Trivia:  Thomas is a five-time Grammy award winner, but not for pop or country music. After becoming a Christian, Thomas began to record gospel albums. His first was in 1976. "Home Where I Belong" was not only a Dove Award winner (the major awards given for gospel music), it also won the Grammy for Best Inspirational Performance. Over the next four years, Thomas would nab four more Grammys in the gospel category. Although he would not win a Grammy in the pop or country categories, Thomas would receive a Grammy Hall of Fame award in 2014 for his hit "Raindrops Keep Fallin' on My Head."


Monday, November 9, 2015

"He's a Pretender" by High Inergy

Song#:  1457
Date:  05/21/1983
Debut:  95
Peak:  82
Weeks:  5
Genre:  R&B

Pop Bits:  Initially a quartet, this female vocal group from Pasadena, California, got discovered by Berry Gordy's sister Gwen. Consisting of sisters Vernessa and Barbara Mitchell, Linda Howard, and Michelle Martin, the group got signed to Motown and released their first single "You Can't Turn Me Off (In the Middle of Turning Me On)." The song became a hit reaching #2 R&B and #12 Pop. Unfortunately, follow-up singles failed to replicate that success. After their second album, Vernessa left the group to work in gospel music. The remaining trio soldiered on, but they could only manage to get singles into the lower rungs of the R&B chart. In 1983, they issued the album "Groove Patrol" and this single was released. Despite getting some attention on the Dance chart (#25) and making it to the Pop chart (their first to do so since 1978), the song floundered at R&B and only reached #62. It would end up being their final chart single and last album together. Barbara would leave the group for a solo career and that basically ended High Inergy.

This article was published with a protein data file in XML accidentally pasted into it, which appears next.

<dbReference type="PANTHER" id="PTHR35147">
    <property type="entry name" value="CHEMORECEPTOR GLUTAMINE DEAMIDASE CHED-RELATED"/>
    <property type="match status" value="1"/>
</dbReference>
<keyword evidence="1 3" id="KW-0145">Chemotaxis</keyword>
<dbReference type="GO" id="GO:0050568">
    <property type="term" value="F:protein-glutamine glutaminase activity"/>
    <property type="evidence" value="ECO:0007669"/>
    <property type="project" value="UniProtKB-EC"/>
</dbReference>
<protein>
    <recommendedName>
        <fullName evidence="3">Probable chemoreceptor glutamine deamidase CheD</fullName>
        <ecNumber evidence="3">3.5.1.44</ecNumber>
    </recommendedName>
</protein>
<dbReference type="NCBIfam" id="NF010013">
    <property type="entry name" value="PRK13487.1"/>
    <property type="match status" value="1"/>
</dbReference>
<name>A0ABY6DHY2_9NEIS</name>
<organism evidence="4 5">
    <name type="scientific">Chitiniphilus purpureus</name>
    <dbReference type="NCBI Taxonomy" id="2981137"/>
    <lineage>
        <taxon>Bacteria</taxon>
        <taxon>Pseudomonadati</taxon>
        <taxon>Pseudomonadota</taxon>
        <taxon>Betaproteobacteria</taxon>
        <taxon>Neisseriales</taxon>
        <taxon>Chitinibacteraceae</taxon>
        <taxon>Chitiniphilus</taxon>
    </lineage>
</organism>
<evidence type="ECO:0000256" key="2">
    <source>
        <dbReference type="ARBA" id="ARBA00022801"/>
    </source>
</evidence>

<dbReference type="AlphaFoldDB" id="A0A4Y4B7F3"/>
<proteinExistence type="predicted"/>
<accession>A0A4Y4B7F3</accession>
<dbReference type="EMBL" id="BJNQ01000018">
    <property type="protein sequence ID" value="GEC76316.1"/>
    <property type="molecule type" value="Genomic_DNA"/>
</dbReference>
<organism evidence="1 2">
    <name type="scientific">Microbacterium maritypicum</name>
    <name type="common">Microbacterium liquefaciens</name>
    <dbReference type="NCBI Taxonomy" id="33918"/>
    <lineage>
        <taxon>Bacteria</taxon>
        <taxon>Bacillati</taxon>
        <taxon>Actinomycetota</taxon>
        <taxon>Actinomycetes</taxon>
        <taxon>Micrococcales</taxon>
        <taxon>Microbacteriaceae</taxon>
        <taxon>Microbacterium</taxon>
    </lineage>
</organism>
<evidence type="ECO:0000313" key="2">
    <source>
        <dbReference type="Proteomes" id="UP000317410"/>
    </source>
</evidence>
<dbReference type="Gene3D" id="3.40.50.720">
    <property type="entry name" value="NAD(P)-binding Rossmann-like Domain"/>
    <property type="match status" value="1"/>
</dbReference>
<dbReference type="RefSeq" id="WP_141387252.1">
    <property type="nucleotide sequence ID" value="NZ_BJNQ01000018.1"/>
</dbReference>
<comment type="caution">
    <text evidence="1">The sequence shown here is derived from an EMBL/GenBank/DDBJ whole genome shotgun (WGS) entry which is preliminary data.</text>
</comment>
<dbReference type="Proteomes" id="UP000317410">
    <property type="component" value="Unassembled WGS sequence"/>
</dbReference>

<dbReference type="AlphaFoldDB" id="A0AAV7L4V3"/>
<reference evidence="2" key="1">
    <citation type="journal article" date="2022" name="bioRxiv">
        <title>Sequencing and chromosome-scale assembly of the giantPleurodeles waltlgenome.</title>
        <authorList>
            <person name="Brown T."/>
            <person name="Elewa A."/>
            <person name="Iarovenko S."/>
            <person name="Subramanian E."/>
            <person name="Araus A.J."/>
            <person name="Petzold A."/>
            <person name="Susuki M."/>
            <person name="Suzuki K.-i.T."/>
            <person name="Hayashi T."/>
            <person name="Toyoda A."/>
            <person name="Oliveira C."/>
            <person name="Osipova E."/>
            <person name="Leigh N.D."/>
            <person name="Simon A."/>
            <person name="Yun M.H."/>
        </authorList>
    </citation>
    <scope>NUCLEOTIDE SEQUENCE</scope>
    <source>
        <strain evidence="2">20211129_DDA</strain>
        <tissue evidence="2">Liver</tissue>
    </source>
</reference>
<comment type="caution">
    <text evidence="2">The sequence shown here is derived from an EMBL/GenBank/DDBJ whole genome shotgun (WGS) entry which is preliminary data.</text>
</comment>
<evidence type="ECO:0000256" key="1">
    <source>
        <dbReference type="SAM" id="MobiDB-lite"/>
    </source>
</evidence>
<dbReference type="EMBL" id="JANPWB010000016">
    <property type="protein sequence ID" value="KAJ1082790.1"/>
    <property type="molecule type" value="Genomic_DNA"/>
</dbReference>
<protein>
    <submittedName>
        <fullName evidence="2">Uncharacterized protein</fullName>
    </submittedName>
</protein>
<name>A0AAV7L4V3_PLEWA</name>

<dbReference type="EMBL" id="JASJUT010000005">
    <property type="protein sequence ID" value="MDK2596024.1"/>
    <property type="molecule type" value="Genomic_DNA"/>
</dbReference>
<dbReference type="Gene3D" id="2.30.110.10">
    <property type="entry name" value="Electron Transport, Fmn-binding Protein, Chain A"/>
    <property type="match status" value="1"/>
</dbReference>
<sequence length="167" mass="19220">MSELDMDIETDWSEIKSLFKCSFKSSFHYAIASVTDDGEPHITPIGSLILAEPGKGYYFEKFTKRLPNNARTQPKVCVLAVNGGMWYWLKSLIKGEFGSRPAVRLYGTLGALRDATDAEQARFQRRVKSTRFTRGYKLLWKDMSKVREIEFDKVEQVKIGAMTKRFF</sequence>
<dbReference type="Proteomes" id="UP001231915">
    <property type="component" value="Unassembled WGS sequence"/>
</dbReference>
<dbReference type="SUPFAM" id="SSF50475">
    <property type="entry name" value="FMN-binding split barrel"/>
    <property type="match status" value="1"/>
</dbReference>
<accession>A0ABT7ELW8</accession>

ReduxReview:  High Inergy is the group, low energy is the track. The vast majority of the song is based on one repetitive synth line and it rarely strays from that. Sometimes this can work, but more often than not it just makes the song boring. The zzzz's were circling above my head halfway through this tune. The vocals are quality, but the material and production are a bit run o' tha synth mill for the time and lack anything special or interesting.

ReduxRating:  3/10

Trivia:  When signed to Motown, the quartet ended up getting fashioned into a Supremes-like vocal group. They were even named after one of The Supremes' albums, 1976's "High Energy." That album would be the Supremes' second to last before finally disbanding. At the time, The Supremes consisted of Mary Wilson, Scherrie Payne, and Cindy Birdsong. Birdsong left the group during the recording sessions for the album and was replaced by Susaye Greene. This made "High Energy" one of three Supremes albums where there were four members credited. Their debut album "Meet the Supremes" featured Diana Ross, Florence Ballard, Mary Wilson, and Barbara Martin (they were originally a quartet). Martin left the group after recording some songs and the others continued as a trio. Their 1968 album "Reflections" was also credited to four Supremes when during the sessions Ballard was fired from the group and Birdsong stepped in.


Sunday, November 8, 2015

"Inside Love (So Personal)" by George Benson

Song#:  1456
Date:  05/14/1983
Debut:  76
Peak:  43
Weeks:  10
Genre:  R&B

Pop Bits:  After issuing the hits disc "The George Benson Collection," which featured the new song "Turn Your Love Around" (#5 Pop, #1 R&B), Benson went back into the studio to record his next album. "In Your Eyes," produced by Arif Mardin, was his first full-studio album in three years. This first single kicked things off by reaching #3 on the R&B chart. However, it missed the mark at Pop falling short of the Top 40. The album would be Benson's seventh Jazz #1 while hitting #6 at R&B (#27 Pop). It would be enough to push the album to gold level.

ReduxReview:  Benson continues his flirtation with mainstream pop/R&B with this song. Written and co-produced by Kashif, Benson hits all the right marks, but the material is just not as strong as his previous crossover hits. Plus, this tune leans more towards R&B than pop and I think that was reflected in the respective chart peaks. Benson is an awesome artist, but for the most part, the material selected for this album paled in comparison to his previous mainstream efforts.

ReduxRating:  5/10

Trivia: Benson's "In Your Eyes" album featured the instrumental track "Being with You" (not the Smokey Robinson hit). The song got the attention of Grammy voters and Benson would go on to win the award for Best Pop Instrumental Performance.